What’s the Average Cost of Car Ownership in Singapore?

It’s widely accepted that owning a car in Singapore is expensive, largely due to the need to control the number of cars on the road. Read on to discover the exact cost, and every fee that goes into buying and maintaining a car here.

ValueChampion Editorial Team

by ValueChampion Editorial Team on May 16, 2024

A parked car in Singapore

Owning a car in Singapore is an expensive endeavour, with many costs involved that go beyond its sticker price. Think the Certificate of Entitlement (COE), road tax, and much more. One COE in 2024 can easily set you back anywhere from S$70,000 to S$100,000, depending on the vehicle you’re buying (with the exception of motorcycles).

Because of how small Singapore is, the government has found it necessary to limit the population of cars here. The high cost is meant to prevent excessive ownership of vehicles and keep traffic flowing as smoothly as possible.

If you absolutely need to buy a brand new car, we’ll break down the various costs you’ll encounter so that you can be as prepared as possible before you take on this significant financial commitment.

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1. Purchase Price

According to statistics from the Land Transport Authority, Toyota registered 3,857 cars as of end-2023, making it the most popular car brand in Singapore. For demonstration purposes, we’ll be using the standard version of its Corolla Altis sedan for this article. It has a 1,598cc engine capacity, and consumes 6.5 litres of fuel per 100km driven.

As of mid-May 2024, Toyota lists an estimated price of S$160,388 for the car. This includes its COE, Registration Fee (RF), Additional Registration Fee (ARF), Excise Duty, and first road tax payment.

What’s more, depending on the car’s carbon emissions, it may also be subject to an enhanced Vehicular Emissions Scheme (VES) surcharge or rebate. As of mid-May 2024, the surcharge ranges from S$0 to S$25,000. Ditto for the rebate you stand to receive.

2. Registration Fees and Taxes

As stated above, when you purchase a new car, the listed price usually includes a number of fees and taxes. In addition to the S$350 RF, you’ll also have to fork out a sum of money for the ARF.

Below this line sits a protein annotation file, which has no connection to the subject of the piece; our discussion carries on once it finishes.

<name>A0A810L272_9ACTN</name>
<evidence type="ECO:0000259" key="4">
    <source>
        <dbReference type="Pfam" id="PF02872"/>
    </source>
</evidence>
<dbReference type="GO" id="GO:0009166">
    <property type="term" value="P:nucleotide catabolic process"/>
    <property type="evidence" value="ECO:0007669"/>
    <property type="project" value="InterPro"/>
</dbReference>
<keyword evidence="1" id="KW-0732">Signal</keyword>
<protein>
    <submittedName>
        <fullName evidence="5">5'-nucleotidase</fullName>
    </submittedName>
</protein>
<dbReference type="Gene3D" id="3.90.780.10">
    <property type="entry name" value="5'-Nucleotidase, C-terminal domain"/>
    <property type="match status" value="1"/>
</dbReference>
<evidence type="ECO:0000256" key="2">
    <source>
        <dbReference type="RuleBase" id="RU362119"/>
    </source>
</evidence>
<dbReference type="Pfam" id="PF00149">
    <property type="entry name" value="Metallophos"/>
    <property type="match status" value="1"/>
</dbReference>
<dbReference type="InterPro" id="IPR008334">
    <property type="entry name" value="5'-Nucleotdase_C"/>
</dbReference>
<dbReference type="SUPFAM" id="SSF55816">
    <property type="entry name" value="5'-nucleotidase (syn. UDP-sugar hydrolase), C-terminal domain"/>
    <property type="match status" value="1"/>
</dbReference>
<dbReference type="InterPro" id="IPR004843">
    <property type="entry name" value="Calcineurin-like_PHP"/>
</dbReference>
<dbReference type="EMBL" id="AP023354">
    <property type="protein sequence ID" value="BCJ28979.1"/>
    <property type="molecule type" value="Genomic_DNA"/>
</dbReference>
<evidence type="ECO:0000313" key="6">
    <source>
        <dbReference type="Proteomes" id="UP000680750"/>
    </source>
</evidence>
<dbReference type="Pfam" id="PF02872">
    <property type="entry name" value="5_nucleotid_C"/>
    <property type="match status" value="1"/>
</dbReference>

This scales up based on the open market value (OMV) of your car and is calculated according to the following structure, as of mid-May 2024:

Vehicle’s OMVARF Rate (% of OMV)
First S$20,000100%
Next S$20,000 (S$20,001 to S$40,000)140%
Next S$20,000 (S$40,001 to S$60,000)190%
Next S$20,000 (S$60,001 to S$80,000)250%
Above S$80,000 (S$80,001 and above)320%

Source: Land Transport Authority

The ARF, which is equivalent to or pricier than the actual OMV of a car, is a significant expense. However, car owners do have the opportunity to recoup the ARF’s cost if they de-register their car before it turns 10 years old through the PARF rebate system.

In the Toyota Corolla Altis’ case, its OMV is S$19,584 right now. This means that its ARF is S$19,584 as well.

Furthermore, every car buyer must also pay an Excise Duty that is 20% of the car’s OMV in addition to the usual Goods & Services Tax (GST) of 9%. For the Toyota Corolla Altis, the cost of its Excise Duty is therefore S$3,916.80.

electric car charging
Source: Unsplash

Finally, Singapore encourages the purchase of environment-friendly vehicles by offering rebates on cars with particularly low carbon emissions and applying surcharges on cars with particularly high carbon emissions under the enhanced VES.

Depending on the car, the enhanced VES could decrease or increase its price by up to S$25,000, as stated above.

Road Tax

Another set of taxes that car owners face is the road tax, payable by all owners of Singapore-registered vehicles every six months.

The road tax amount you need to pay depends on the engine capacity of your vehicle. As your car’s engine capacity increases, the amount you have to pay increases, making this essentially a tax on your fuel usage.

You’ll also need to pay a road tax if you drive an electric car (EV). For demonstrative purposes, the road tax for petrol vehicles is calculated as follows:

Engine Capacity (CC)6-Month Road Tax
Less than or equals to 600S$156.40
601 to 1,000[S$200 + S$0.125(EC – 600)] x 0.782
1,001 to 1,600[S$250 + S$0.375(EC – 1,000)] x 0.782
1,601 to 3,000[S$475 + S$0.75(EC – 1,600)] x 0.782
Above 3,000[S$1,525 + S$1(EC – 3000)] x 0.782

For a Toyota Corolla Altis, a 6-month road tax would therefore be S$370.86.

These registration fees and taxes aren’t the only costs you need to take into account. There are other costs, with many being recurring and mandatory. These include insurance premiums, loan repayments, maintenance costs, and more, which we’ll explain below.

3. Car Insurance Premiums

How much you need to pay for your annual insurance premiums depends on a variety of factors that insurance companies consider pertinent to the risk you pose of getting into a car accident and filing a claim.